Sub research questions are:
What information is available on the type of treatment options available, their efficacy and side effects?
For those people with darker skin types, what is the prevalence of melasma and the effect on quality of life?
To answer the question, a scoping review will be conducted. Guided by Arksey and O’Malley’s framework  enhanced by Levac et al.  and the 2015 Joanna Briggs Institute’s guidelines , evidence in the literature regarding melasma will be mapped. In accordance with this methodological framework, the systematic search will include the six-stage framework as follows: (1) identifying the research question; (2) identifying relevant studies; (3) study selection; (4) charting the data; (5) collating, summarizing, and reporting the articles; and (6) consultation (knowledge translation). To ensure no steps are omitted, the Preferred Reporting Items for Systematic Reviews and Meta-Analysis: Extension for Scoping Review guidelines (PRISMA-ScR) will guide the process  (Fig. 1). Furthermore, the results will be summarized and presented using the Preferred Reporting Items for Systematic Review and Meta-Analysis Protocols (PRISMA-P) 2015 checklist to ensure a rigorous process .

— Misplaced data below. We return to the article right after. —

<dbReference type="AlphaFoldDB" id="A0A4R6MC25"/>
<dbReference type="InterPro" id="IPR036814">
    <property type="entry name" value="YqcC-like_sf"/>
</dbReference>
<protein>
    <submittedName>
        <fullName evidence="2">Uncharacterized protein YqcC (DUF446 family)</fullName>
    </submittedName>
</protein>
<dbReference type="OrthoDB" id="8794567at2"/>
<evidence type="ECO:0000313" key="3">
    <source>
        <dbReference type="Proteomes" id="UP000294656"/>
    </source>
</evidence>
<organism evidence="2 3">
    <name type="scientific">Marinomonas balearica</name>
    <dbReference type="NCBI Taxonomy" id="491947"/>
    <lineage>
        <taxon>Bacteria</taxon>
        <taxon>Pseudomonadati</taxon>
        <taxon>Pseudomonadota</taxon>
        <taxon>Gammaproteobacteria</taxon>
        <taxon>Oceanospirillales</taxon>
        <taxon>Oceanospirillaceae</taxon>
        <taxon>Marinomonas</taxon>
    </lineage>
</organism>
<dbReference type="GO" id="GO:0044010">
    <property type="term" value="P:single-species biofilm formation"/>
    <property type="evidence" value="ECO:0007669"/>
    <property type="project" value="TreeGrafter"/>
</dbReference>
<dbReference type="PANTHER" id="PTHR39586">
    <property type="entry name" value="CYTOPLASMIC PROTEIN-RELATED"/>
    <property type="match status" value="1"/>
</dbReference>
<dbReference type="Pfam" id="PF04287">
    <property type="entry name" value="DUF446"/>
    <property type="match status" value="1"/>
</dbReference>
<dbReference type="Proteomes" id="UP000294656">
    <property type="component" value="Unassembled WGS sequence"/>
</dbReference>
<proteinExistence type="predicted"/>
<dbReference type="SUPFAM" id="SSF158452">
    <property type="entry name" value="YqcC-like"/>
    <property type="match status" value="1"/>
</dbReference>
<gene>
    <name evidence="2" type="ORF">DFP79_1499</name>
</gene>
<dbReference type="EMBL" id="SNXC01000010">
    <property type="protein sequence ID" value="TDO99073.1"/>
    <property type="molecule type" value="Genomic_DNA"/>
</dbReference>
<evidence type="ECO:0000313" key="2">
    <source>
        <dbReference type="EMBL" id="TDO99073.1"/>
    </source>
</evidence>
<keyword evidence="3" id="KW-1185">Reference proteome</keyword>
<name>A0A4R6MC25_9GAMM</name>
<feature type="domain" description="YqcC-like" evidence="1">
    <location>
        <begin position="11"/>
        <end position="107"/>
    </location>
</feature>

A systematic search to synthesize literature for published and unpublished records and articles will be undertaken. The Preferred Reporting Items for systematic Reviews and Meta-analyses (PRISMA) guidelines and the Population, Exposure, and Outcome (PEO) framework for determining the eligibility of the research question (Table 1) will be followed. Since the study will utilize a secondary synthesis of data, ethical approval and consent to participate in the study are not necessary as evidence is already available in the public domain.
Framework stage 1: identifying the research question
The main research question to guide this scoping review study is:
What effect does melasma have on people with darker skin types and what information is available on efficacy of various treatment interventions?
Sub research questions are:
What is the prevalence of melasma?
How does melasma affect the quality of life of people?
What treatment interventions are used to treat melasma?
Are there any acceptable, safety systematic profile after a long-term use of these treatments?